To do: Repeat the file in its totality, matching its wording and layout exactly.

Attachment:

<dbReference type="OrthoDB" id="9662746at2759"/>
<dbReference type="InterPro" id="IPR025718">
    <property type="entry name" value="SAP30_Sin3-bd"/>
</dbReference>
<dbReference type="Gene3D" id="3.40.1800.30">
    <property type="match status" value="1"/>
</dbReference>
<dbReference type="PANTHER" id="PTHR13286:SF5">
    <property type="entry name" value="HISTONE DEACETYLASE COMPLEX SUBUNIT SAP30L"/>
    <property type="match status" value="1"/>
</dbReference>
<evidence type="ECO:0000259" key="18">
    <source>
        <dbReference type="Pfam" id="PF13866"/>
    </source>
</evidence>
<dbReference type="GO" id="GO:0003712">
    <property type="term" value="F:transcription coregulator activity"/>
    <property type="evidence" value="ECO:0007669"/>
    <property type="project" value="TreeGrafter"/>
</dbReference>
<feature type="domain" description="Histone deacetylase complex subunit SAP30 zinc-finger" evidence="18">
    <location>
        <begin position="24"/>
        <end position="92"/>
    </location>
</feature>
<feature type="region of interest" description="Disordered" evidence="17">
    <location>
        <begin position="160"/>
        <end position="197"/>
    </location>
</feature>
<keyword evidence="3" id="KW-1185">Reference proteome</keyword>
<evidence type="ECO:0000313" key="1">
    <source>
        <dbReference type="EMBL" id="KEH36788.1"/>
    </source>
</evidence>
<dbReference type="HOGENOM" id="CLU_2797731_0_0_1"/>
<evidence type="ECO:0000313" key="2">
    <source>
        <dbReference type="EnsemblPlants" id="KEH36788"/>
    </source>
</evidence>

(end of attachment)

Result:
<dbReference type="OrthoDB" id="9662746at2759"/>
<dbReference type="InterPro" id="IPR025718">
    <property type="entry name" value="SAP30_Sin3-bd"/>
</dbReference>
<dbReference type="Gene3D" id="3.40.1800.30">
    <property type="match status" value="1"/>
</dbReference>
<dbReference type="PANTHER" id="PTHR13286:SF5">
    <property type="entry name" value="HISTONE DEACETYLASE COMPLEX SUBUNIT SAP30L"/>
    <property type="match status" value="1"/>
</dbReference>
<evidence type="ECO:0000259" key="18">
    <source>
        <dbReference type="Pfam" id="PF13866"/>
    </source>
</evidence>
<dbReference type="GO" id="GO:0003712">
    <property type="term" value="F:transcription coregulator activity"/>
    <property type="evidence" value="ECO:0007669"/>
    <property type="project" value="TreeGrafter"/>
</dbReference>
<feature type="domain" description="Histone deacetylase complex subunit SAP30 zinc-finger" evidence="18">
    <location>
        <begin position="24"/>
        <end position="92"/>
    </location>
</feature>
<feature type="region of interest" description="Disordered" evidence="17">
    <location>
        <begin position="160"/>
        <end position="197"/>
    </location>
</feature>
<keyword evidence="3" id="KW-1185">Reference proteome</keyword>
<evidence type="ECO:0000313" key="1">
    <source>
        <dbReference type="EMBL" id="KEH36788.1"/>
    </source>
</evidence>
<dbReference type="HOGENOM" id="CLU_2797731_0_0_1"/>
<evidence type="ECO:0000313" key="2">
    <source>
        <dbReference type="EnsemblPlants" id="KEH36788"/>
    </source>
</evidence>